Published May 21, 2014
Trains, buses and streets are filled with people chatting away on their cellphones without regard for those around them. And it turns out, these people may soon be able to do so on airplanes, and the public is not happy.
The FCC is considering lifting its ban on airborne cell service, and the period for the public to submit their comments online has just ended. The ban has been in place since 1991, but FCC Chairman Tom Wheeler says that in 2014, the ban no longer makes sense.
More than 1,400 comments have been submitted online, and many of them were negative.
For example, one commenter, Gary wrote in, “Flying today is stressful enough without having to listen to your seatmate’s excessively loud and annoying conversation that you cannot tune out.”
Another commenter, Hai Ho, posted, “Loud chattering in an enclosed environment causes psychological distress and torture, because it generates noise pollution in a crowded space.”
Some were more positive, saying that a lift on the ban, saying it would empower consumers with more choice, as many would like to see airlines with better wireless services.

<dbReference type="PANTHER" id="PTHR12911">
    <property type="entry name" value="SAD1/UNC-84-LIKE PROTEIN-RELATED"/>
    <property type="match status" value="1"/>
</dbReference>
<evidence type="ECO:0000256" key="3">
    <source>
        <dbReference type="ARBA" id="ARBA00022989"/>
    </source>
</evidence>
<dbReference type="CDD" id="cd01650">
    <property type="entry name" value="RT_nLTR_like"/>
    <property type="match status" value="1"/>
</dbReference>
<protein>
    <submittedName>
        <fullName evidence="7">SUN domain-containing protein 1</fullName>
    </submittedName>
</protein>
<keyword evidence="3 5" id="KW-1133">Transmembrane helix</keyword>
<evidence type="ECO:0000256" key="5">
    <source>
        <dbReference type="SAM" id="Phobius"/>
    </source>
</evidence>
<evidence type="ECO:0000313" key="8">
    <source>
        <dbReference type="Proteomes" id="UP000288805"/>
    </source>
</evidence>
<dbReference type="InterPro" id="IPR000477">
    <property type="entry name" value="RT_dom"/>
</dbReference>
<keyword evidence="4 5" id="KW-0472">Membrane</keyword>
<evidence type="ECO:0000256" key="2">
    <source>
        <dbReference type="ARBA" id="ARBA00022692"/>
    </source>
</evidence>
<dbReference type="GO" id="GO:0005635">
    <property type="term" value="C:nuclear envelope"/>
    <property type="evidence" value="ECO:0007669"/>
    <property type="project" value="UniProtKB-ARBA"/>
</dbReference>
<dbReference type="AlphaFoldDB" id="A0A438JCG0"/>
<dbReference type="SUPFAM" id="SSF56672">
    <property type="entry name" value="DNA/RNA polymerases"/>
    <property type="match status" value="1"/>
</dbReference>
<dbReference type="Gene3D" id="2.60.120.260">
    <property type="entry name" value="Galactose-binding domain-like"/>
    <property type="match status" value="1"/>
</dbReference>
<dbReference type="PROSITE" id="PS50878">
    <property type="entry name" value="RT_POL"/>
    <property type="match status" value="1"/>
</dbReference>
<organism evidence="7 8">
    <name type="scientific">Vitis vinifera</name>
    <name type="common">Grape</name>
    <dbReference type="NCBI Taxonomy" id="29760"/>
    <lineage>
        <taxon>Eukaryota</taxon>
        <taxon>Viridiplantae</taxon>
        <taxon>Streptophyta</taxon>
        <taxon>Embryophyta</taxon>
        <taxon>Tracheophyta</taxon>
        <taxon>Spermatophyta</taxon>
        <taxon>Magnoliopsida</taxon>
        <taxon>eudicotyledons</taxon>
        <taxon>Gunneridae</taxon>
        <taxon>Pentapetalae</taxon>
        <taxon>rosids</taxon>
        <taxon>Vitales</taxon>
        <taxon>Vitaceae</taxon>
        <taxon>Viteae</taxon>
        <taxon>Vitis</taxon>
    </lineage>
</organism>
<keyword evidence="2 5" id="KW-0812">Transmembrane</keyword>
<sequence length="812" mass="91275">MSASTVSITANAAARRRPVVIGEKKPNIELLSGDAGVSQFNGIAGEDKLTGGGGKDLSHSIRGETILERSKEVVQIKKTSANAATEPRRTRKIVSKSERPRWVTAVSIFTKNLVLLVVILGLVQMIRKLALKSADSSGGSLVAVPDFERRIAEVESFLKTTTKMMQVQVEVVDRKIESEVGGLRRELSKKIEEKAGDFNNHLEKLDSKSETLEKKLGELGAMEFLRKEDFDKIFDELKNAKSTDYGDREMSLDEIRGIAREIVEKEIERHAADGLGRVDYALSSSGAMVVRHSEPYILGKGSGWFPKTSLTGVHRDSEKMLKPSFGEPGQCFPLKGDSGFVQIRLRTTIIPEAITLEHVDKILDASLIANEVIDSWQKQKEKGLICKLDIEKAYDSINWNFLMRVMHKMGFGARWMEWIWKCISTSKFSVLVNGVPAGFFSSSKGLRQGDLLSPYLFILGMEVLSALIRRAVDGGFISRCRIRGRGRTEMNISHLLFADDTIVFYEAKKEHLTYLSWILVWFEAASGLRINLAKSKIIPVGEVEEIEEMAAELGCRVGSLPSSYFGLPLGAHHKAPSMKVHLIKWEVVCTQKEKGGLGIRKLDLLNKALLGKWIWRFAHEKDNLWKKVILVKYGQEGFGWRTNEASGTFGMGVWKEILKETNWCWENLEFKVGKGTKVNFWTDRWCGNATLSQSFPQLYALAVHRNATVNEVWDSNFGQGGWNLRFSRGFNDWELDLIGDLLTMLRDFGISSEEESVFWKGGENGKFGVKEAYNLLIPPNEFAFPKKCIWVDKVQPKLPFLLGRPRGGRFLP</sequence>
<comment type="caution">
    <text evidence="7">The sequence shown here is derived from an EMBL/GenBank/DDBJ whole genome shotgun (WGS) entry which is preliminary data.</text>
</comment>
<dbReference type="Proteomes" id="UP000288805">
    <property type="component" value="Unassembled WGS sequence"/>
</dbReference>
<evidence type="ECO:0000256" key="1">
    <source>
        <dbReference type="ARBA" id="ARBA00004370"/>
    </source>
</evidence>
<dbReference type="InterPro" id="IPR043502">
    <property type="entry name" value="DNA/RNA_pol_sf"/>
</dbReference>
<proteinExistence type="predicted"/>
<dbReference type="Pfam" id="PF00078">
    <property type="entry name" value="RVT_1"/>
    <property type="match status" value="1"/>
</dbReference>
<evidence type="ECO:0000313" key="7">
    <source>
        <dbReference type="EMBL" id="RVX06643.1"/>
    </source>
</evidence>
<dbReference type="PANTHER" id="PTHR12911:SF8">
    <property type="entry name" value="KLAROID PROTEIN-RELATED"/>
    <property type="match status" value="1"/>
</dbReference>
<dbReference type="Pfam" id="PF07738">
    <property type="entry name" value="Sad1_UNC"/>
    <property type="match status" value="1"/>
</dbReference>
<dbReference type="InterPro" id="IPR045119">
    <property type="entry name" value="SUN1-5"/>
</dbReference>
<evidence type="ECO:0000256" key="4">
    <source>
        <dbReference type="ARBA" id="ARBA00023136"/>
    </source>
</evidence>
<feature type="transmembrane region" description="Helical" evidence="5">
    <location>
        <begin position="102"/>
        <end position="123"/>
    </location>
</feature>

“This would give power back to the consumer,” Thomas wrote, noting that “safety concerns were minimal.”
The staffers at the FCC are now reviewing the public comments to decide if an order should be drafted and put up for a vote. Reports say this may take months, so there’s not a firm timeline in place for when this may or may not be lifted.
Right now Congress and the Transportation Department are also mulling their own regulations to block calls on planes.
But many of the commenters echoed Joanne’s concern, who said “If you really think that anyone in the American public wants people talking, texting….or anything else with their cellphones on a plane, crammed with hundreds of people, you are complete idiots.”
It remains to be seen what lawmakers will decide.